My inbox overflowed this week, as a dozen
low-carb fanatics serious, sober nutrition investigators sent me a New York Times article titled “How the Sugar Industry Shifted Blame to Fat.”
I am always delighted to see Big Sugar’s sins revealed… and this story lays out the mack daddy of them all….
It points out that back in the 1960s, two big-deal Harvard nutrition scientists published papers in a major medical journal denying that sugar contributed to heart disease.
Dietary fat and cholesterol, they claimed, were the real heart attack culprits.
Fast-Forward Five Decades…
Dr. Cristin Kearns of the University of California, San Francisco, digging through the sugar-defending duo’s dusty, yellowed letters in the basement of Harvard’s library, hit a rich vein of fraud.
Last week, she published evidence1 that Drs. Fredrick Stare and Mark Hegsted, both now dead, got the equivalent of $48,000 in 2016 dollars to refute the growing number of studies showing that sugar, not fat, was likely the biggest dietary contributor to heart disease.
That bribe — excuse me, honorarium — wasn’t disclosed. In those days, disclosure was the ethical choice, but not mandatory.
It’s all so sleazy, it makes one’s skin crawl. One of the bag men — excuse me, sugar industry representatives — who read over the duo’s paper before publication was over the moon about it.
“Let me assure you this is quite what we had in mind, and we look forward to its appearance in print,” he wrote.
Excuse me, I need some air.
The Damage Done
These papers, full of questionable, cherry-picked data, proved to be quite influential.
Combined with the equally dodgy 1960s-era science of anti-fat crusader Ancel Keys, they kicked off the next five decades of low-fat, high-carb government edicts…
Which, in turn, has led to literally millions of cases of obesity, diabetes and generally shortened, miserable lives.
“They were able to derail the discussion about sugar for decades,” Stanton Glantz, a professor of medicine at UCSF told The New York Times.
These days, good science by unbribed investigators has made it clear that dietary cholesterol and saturated fat do not contribute to heart disease,2,3 while sugar is a major culprit.4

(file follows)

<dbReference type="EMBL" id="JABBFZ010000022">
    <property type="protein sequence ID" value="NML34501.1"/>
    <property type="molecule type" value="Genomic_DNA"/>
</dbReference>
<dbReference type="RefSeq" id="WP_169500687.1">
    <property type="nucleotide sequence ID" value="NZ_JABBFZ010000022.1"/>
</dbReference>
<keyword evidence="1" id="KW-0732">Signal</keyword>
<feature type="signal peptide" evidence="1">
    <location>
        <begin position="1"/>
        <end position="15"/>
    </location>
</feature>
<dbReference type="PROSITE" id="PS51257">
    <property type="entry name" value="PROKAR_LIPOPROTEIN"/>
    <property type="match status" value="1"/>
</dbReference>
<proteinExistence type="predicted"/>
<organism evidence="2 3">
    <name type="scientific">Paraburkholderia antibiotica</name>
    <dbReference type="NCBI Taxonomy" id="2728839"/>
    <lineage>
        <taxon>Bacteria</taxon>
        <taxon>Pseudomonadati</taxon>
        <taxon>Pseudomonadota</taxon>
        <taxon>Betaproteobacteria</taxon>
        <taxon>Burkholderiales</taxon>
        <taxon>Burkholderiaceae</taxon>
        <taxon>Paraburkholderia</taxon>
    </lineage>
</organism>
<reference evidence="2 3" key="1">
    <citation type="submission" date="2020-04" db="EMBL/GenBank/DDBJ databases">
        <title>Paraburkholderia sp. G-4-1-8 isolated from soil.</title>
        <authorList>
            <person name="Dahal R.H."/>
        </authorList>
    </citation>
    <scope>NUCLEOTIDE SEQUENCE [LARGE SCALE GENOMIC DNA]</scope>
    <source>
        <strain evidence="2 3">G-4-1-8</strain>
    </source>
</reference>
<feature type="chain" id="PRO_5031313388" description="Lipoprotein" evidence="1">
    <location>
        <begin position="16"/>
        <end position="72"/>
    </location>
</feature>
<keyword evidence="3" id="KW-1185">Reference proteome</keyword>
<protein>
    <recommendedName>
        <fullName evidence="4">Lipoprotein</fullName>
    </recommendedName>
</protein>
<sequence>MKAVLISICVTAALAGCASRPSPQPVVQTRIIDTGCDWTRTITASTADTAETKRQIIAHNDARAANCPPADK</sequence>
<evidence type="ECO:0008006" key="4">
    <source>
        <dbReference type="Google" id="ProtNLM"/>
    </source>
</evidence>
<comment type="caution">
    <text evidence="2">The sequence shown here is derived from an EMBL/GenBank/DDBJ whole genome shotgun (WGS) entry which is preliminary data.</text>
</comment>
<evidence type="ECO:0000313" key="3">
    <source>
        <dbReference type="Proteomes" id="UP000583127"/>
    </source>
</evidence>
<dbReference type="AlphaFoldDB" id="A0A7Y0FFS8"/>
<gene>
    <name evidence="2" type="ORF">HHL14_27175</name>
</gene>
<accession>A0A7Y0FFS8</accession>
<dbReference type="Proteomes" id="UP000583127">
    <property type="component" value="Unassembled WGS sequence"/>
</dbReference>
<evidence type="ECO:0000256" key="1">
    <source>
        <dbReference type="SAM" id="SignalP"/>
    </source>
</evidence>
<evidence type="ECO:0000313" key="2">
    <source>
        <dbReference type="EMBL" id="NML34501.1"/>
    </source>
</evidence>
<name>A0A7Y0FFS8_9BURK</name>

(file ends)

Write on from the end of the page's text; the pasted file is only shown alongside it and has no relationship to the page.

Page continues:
Test Your Own Attitude
Dr. Kearns’ brilliant paper exposing this scandal ends on a disturbing note. It says that heart disease risk is “inconsistently cited as a health consequence of added sugars consumption.”
In other words, many government agencies, nutritionists and citizens remain confused about whether sugar is a heart disease risk.
So here’s a little test to see where you are on this spectrum.
Consider these foods and the likelihood that you would recite the caption below them:
As opposed to…
I would submit that 50 years of sugar-washing have taken their toll on many of us.
Even now, almost no one thinks candy can lead to heart attacks, even though you’d be hard-pressed to find a food more likely to do so.
Meanwhile, I still hear the old “heart attack” line attached to foods rich in cholesterol and saturated fat…
And Big Sugar is happy to keep up the fraud.
To this day, the Sugar Association’s website contends that “Sugars intake is not a causative factor in any disease, including obesity.”
That is simply a lie.
The higher the percentage of calories from sugar in a given food, the more that food “is associated with significantly increased risk” of cardiovascular death, concluded a huge 2014 meta-analysis in The Journal of the American Medical Association.
That, my friends, is as definitive as science gets.
The best dietary health move you can make is to remove the three largest drivers of heart disease from your diet: industrial seed oils (oils from corn, canola, soy, safflower, etc.), wheat flour and sugar.
And never, ever trust anything that anyone associated with the sugar industry, or any study that it sponsors, says.
Editor, Natural Health Solutions
- Kearns CE, Schmidt LA, Glantz SA. Sugar Industry and Coronary Heart Disease Research: A Historical Analysis of Internal Industry Documents. JAMA Intern Med. 2016
- Jones PJ. Dietary cholesterol and the risk of cardiovascular disease in patients: a review of the Harvard Egg Study and other data. Int J Clin Pract Suppl. 2009
- Siri-tarino PW, Sun Q, Hu FB, Krauss RM. Meta-analysis of prospective cohort studies evaluating the association of saturated fat with cardiovascular disease. Am J Clin Nutr. 2010
- Yang Q, Zhang Z, Gregg EW, Flanders WD, Merritt R, Hu FB. Added sugar intake and cardiovascular diseases mortality among US adults. JAMA Intern Med. 2014